American H1B Visa Crisis – The Coronavirus pandemic has given a big jolt to the world’s economy resulting in massive layoffs and unemployment. United States of America (USA) is also going through the thoughest phase of their economic slowleness.
Under this slowdown and lack of jobs for native american, there are already talks of layoffs and criticism against migrant workers, especially Indian H-1B visa holders. US Tech Workers, an US body representing technology workers in American, in a petition to the American President Donald Trump has asked the government to suspend both H-1B and H-2 visa, offered foreign farm workers temporarily.
ET Reported that As many as 250,000 migrant workers seeking a green card in the U.S.— about 2,00,000 of them on H-1B visas — could lose their legal status by the end of June, according to Jeremy Neufeld, an immigration policy analyst with the Washington D.C.-based think tank Niskanen Center. Thousands more who are not seeking resident status may also be forced to return home, he said. About three-quarters of H-1B visas go to people working in the technology industry, though the exact levels vary year by year.
On April 20, President Donald Trump tweeted that he planned a temporary ban on all immigration to protect American jobs; the following day he announced an executive order blocking most people coming from outside the U.S. from receiving green cards for 60 days. This raised the threat of further disruptions for companies who employ many foreign-born workers.
Why H1B Visa Crisis ?
Close to 68 percent of the H-1B registrations for FY21 were from India, the United States Citizenship and Immigration Services (USCIS) said on April 1.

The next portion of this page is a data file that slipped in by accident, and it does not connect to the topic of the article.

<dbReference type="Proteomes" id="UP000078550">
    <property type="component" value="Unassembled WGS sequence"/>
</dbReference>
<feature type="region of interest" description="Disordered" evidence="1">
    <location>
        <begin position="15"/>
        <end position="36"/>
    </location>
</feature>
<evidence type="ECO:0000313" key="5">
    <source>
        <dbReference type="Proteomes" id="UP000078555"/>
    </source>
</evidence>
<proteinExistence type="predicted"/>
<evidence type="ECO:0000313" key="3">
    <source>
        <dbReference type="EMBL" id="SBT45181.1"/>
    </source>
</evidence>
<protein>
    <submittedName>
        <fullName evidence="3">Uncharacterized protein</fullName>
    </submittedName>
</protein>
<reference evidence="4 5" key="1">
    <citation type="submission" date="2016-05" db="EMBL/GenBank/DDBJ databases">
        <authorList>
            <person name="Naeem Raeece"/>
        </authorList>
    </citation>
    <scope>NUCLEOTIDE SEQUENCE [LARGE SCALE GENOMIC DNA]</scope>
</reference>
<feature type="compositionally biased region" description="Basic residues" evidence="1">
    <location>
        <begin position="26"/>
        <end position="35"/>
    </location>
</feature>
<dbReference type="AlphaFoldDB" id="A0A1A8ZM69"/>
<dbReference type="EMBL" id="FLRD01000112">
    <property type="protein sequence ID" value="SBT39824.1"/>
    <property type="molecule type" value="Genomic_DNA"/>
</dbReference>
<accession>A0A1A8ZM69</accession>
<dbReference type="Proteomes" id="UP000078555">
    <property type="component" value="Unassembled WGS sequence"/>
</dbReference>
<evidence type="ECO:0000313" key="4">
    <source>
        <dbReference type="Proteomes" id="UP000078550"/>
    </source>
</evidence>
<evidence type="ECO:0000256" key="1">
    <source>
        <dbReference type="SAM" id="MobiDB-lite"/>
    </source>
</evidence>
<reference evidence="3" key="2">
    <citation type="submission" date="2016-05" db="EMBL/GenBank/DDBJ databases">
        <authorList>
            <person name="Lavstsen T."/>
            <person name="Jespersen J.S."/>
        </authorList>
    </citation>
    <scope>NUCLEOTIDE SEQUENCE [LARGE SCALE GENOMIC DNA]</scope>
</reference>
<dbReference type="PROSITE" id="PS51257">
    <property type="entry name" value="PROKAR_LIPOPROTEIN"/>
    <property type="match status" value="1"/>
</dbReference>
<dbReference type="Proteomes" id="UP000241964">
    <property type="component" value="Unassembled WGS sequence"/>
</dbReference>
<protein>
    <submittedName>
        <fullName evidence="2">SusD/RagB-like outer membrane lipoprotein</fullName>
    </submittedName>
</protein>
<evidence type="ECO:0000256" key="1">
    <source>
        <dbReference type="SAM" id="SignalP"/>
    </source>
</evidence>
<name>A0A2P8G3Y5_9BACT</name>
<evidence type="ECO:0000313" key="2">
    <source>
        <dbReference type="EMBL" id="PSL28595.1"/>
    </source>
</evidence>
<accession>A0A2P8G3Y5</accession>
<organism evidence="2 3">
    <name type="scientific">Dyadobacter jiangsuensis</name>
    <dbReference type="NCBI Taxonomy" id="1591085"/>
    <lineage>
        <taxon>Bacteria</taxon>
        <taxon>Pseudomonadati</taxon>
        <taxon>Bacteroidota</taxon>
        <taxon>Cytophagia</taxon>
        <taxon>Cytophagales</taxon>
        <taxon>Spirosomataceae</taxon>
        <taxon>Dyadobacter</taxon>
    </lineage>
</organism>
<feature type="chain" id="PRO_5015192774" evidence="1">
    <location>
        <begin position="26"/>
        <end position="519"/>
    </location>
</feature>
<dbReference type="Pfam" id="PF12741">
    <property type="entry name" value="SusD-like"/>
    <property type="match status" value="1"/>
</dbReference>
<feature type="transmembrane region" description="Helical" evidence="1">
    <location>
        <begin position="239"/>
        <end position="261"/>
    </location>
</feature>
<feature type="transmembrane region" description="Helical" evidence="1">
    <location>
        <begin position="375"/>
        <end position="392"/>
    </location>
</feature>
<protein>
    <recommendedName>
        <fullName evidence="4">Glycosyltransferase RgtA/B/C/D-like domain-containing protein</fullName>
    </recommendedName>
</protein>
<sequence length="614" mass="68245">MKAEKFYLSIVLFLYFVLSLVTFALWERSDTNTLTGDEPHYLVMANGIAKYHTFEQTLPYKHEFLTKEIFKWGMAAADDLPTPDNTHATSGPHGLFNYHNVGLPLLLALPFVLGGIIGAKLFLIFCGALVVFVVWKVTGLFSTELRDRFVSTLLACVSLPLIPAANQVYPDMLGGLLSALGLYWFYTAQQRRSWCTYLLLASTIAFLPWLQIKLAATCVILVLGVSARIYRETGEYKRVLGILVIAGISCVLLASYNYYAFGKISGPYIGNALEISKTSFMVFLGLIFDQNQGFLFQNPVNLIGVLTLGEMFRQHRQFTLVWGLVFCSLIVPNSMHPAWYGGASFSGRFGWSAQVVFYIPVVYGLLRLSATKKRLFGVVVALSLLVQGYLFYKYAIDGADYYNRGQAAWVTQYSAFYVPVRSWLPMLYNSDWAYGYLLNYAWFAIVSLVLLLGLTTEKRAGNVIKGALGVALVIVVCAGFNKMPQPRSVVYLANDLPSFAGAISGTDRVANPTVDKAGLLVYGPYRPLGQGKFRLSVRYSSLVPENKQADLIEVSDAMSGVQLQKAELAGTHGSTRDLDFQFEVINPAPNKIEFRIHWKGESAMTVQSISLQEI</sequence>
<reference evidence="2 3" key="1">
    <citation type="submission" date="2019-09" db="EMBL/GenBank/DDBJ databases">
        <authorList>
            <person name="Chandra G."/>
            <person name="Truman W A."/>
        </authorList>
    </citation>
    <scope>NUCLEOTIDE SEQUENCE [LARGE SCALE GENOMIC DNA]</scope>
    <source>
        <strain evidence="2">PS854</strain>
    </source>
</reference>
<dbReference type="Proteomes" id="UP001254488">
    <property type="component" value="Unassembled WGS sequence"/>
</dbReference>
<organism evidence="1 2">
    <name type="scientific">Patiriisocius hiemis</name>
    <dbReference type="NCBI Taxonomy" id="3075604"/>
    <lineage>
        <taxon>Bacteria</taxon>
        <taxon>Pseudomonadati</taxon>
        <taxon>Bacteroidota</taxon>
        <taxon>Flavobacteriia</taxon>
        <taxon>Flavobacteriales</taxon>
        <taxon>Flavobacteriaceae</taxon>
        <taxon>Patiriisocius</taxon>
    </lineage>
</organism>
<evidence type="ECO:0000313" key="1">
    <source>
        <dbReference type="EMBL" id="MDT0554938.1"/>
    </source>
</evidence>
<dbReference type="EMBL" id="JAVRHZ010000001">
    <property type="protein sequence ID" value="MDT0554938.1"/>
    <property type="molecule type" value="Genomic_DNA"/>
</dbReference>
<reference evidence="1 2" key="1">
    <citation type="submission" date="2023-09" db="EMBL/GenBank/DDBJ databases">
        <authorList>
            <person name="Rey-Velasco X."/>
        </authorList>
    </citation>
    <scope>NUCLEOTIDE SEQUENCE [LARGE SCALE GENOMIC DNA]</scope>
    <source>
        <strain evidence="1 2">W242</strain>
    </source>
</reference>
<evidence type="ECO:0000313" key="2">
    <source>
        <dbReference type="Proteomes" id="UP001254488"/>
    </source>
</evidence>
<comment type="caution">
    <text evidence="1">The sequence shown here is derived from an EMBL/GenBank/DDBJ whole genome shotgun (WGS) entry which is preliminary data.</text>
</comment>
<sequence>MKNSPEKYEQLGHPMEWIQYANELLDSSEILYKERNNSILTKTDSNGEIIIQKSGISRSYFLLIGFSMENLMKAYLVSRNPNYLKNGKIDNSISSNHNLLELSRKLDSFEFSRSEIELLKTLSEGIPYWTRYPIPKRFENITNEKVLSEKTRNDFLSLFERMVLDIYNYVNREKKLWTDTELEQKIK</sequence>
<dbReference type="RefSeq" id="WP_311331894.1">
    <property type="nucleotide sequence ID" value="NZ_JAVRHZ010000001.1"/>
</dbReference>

“Nearly 2,75,000 unique registrations were submitted during the initial registration period. Nearly 81 percent of submitted registrations were for potential beneficiaries from India (67.7 percent) and China (13.2 percent),” USCIS statement said.
Tens of millions of Americans have lost their jobs in the last two months, but workers on visas are vulnerable in ways native-born workers aren’t, because
- H-1B visas, for instance, are tied to a specific location and employer who commits to paying the recipient a minimum salary.
- Furloughing recipients, reducing their wages, and in some cases allowing them to work from home violates visa requirements.
- H-1B workers who are terminated have 60-days to find another job, transfer to a different visa or leave the country. Even if they don’t lose their jobs, workers can find themselves in a dilemma if they can’t get their visas renewed during this period of disruption.
- If H-1B visas are valid and their job contract is terminated, they will have 60 days to find a new job.
- If their H-1B visa is expiring, renewing them now is tough since the USCIS and embassies are closed.
- In case of rejections, they will have to change their status to B2 visa (visitor). This means they cannot look for new jobs. So they will have to come back to India, find a new employer to sponsor the H-1B.
- This is applicable for those in the green card queue as well. Some of them have been working in the US for more than a decade.
- Many here who had applied for passport renewals are stuck. They cannot extend their visa nor change their status.